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Does Belief in God Decrease the Motivation to Pursue Personal Goals?

"...simple reminders of God can diminish some types of self-regulation."


The majority of the world believes that a higher power exists. In fact, Dr. Kristin Laurin of the University of Waterloo in Canada, claims that 90 percent of people across the globe believe in the existence of "God or a similar spiritual power." But how does that belief impact personal decision-making?

Laurin, who is the lead author of a new study published by the American Psychological Association about the impact that belief in God has on human behavior, claims that her research is unique in its findings.

"This is the first empirical evidence that simple reminders of God can diminish some types of self-regulation, such as pursuing one's goals, yet can improve others, such as resisting temptation," Laurin explains.

At the heart of the research was the quest to see what would happen when people were reminded of the concept of "God." According to Laurin and her team, such a reminder can lead to a decrease in personal motivation to recognize one's goals. While this will likely be seen as a negative, the study also found that a belief in a higher power can help people resist temptation -- clearly a positive. Here's a description of the study:

Despite the cultural ubiquity of ideas and images related to God, relatively little is known about the effects of exposure to God representations on behavior. Specific depictions of God differ across religions, but common to most is that God is (a) an omnipotent, controlling force and (b) an omniscient, all-knowing being. Given these 2 characteristic features, how might exposure to the concept of God influence behavior? Leveraging classic and recent theorizing on self-regulation and social cognition, we predict and test for 2 divergent effects of exposure to notions of God on self-regulatory processes.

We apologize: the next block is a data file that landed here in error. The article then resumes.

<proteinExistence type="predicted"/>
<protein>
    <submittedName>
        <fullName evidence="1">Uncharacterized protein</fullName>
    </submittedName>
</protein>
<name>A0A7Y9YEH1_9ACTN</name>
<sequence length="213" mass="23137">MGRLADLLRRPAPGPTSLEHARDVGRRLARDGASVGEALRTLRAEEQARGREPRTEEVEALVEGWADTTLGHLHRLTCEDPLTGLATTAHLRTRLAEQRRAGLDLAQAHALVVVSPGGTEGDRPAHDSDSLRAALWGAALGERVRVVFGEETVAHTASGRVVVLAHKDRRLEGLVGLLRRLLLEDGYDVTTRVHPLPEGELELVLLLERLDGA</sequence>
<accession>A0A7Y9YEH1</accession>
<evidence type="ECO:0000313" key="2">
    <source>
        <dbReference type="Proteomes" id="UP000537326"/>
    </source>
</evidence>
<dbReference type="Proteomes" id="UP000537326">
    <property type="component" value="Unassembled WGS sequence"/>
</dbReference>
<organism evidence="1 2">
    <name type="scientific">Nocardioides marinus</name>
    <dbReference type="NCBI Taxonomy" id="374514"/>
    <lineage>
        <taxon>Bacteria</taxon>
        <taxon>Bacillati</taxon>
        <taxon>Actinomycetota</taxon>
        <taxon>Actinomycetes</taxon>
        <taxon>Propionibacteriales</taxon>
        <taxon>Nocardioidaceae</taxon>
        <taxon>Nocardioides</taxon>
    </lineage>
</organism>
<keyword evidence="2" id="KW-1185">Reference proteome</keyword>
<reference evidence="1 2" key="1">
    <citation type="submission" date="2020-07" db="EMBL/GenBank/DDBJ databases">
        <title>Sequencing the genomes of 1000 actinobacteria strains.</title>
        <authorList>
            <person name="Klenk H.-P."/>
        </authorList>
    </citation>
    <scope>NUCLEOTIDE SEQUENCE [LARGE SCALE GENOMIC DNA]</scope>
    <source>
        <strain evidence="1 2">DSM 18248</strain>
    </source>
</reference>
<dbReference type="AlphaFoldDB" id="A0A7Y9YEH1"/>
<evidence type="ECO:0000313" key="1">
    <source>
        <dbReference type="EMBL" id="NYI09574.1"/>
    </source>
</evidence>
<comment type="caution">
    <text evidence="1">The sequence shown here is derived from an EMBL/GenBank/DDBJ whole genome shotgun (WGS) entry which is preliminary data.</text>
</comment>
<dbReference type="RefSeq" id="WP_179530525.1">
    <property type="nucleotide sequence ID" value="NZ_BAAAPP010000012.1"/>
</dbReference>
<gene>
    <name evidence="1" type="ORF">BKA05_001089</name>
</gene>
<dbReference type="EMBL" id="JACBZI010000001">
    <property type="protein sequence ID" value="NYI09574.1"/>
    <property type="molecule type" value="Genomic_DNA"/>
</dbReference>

After examining 353 college students (average age of 19), the researchers were able to explore how the notion of God -- both directly and indirectly -- impacts personal motivation. Rather than focusing solely on the religious, the study also looked at those who don't embrace faith. has an example of the tests that were employed:

In one experiment, engineering students completed a "warm-up" word task. They were asked to form grammatically correct sentences using four words from sets of five. Some students were provided either God or God-related words (divine, sacred, spirit and prophet), while the control group used more neutral words (ball, desk, sky, track and box). Next, each student had to form as many words as they could in five minutes, using any combination of specific letters. The researchers determined the students' motivation level by the number of words they produced. The more motivated they were, the more words they produced. They were told that a good performance could help predict if they would succeed in an engineering career.

Weeks before this experiment, the students were asked if they believe that outside forces impact or have influence on their careers. These "outside forces" would include people, a higher power and other "beings" and would essentially account for anyone or anything exercising influence on the subjects' careers.

The participants who said that outside factors (like God) may have an influence over their career success, performed worse than those who used neutral words. Among those who did not believe in the influence of outside factors on their career success, there was no difference.

Perhaps the notion that God will protect individuals and provide for them -- something that is stated commonly in various faith systems -- offers a level of comfortability in which people didn't feel the pressure to push themselves so hard. In the end, while intriguing, this, of course, is only one lens into the impact that God has on personal achievement. Other studies may have different results and the explanations that add to understanding of this indicator are likely diverse.

For any critics who may assume that the study paints a negative view of faith and religion, another experiment that focuses upon temptation paints a different picture. Among participants who said that eating healthy food is important to them, fewer cookies were eaten after reading a short passage about God when compared to those who read a passage unrelated to a higher power. Considering that faith often inspires personal restraint, this is an intriguing finding.

According to researchers, the level of personal religious devotion didn't have any impact on the outcomes in any of the experiments. These results, among others, were published in the online version of the APA's Journal of Personality and Social Psychology.

(H/T: Science Daily)

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